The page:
Movie-Going in Korea

Now that I’ve settled into the school routine, and there’s not much if any time for traveling, I’m going to scale back the recent pace of blogging to one every other week and comment on daily activities and culture here- things I’m taking for granted but should be interesting for y’all.  First topic, near and dear to my heart: going to the movies.

Tongyeong has two movie theaters, and most weeks there is an English-language (almost exclusively Hollywood) movie to check out mixed in with the steady diet of Korean films, which are unfortunately unsubtitled in English (although you can find that in the big cities, like Seoul and sometimes Busan).  I’ll talk about the Korean film industry in a later post, but here it’s probably stronger than the foreign film market, which is rare.  Still, any Hollywood blockbuster will show up here, usually a week or two after it debuts in the U.S. However, in the case of studios trying to get some foreign box office success rolling, sometimes movies come here earlier than back home.  Historically, that’s been a sign the studio knows it has a dud on its hands and desperately wants some good news to report before it dies opening weekend in the States.


Lookin’ at you two

However, as the foreign box office becomes more and more important, making movies like Pirates of the Caribbean 4 and Alice in Wonderland some of the most successful films in history, studios are experimenting with a worldwide rollout before debuting in the states.  Disney/Marvel does it exclusively, which is exciting news in a few weeks.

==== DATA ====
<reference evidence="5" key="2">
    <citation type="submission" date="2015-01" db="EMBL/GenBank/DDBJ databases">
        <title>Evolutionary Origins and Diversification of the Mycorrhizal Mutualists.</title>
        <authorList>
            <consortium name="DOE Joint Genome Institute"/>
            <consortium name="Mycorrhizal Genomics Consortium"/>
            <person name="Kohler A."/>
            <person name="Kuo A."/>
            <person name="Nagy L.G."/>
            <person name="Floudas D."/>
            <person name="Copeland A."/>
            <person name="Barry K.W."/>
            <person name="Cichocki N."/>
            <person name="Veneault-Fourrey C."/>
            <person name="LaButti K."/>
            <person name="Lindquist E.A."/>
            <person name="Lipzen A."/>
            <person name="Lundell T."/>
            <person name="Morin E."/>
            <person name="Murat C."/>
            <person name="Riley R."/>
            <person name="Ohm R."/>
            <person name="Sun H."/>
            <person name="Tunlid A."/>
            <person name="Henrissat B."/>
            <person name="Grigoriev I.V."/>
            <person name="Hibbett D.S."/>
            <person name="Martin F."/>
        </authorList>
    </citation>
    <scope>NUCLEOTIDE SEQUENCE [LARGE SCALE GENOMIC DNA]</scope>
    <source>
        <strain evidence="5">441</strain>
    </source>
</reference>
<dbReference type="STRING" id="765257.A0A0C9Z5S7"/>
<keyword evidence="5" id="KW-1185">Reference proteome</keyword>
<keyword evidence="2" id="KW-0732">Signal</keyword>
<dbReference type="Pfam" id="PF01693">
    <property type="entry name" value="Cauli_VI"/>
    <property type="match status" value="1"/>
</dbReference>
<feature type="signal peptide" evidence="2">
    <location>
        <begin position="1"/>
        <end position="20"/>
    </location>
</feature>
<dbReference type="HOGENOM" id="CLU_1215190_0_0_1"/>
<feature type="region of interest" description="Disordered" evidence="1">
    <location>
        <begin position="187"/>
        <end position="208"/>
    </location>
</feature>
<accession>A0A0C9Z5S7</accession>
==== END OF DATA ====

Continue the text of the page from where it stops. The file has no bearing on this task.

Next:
Yep, get South Korea gets it first

The upshot is that I watch a lot of movies, mostly blockbusters with the occasional highly successful comedy or Oscar nominee sprinkled in.  Just like baseball games, you can bring whatever food or drink you please into movies, which means beer.  It certainly helps for something like Twilight.  There is a regular concessions stand as well, offering popcorn and soda, although the more popular option kernel-wise is caramel corn.  It also offers some fare that might not go over so well in the States, like dried squid jerky, fishcake, and hazelnuts.  I’m getting used to it.


I’m going to be eating a lot of this in my life.

Pricing is about the same, or a bit cheaper depending on where you’re watching flicks, with movies costing 8 bucks a pop, with 3-D adding a few more dollars damage.

The theaters themselves are pretty standard stadium-seating affairs just like any multiplex in the U.S., although I honestly don’t know how this town sustains two theaters, as no matter when we go they’re almost empty.  I’m not complaining, as it’s just more room to kick up your legs and crack open another beer.

For something like Imax you need to head to Busan, but one of the theaters in town does have a nice two-storey screen that is a reasonable facsimile.  There’s also been whispering that the seedier theater, recently purchased by a competitor, will add “4-D”, which is basically a seat that shakes and squirts water at you during a storm sequence like in Life of Pi, for example.  I’ll give it a shot at some point, maybe, but for now, I’m pretty pleased with my South Korean movie-going experience.


About zijerem

I spent two years neglecting my Peace Corps blog in Peru ( and now I've relocated to Korea (teaching English) and promise to get off my ass and write something every once in awhile...
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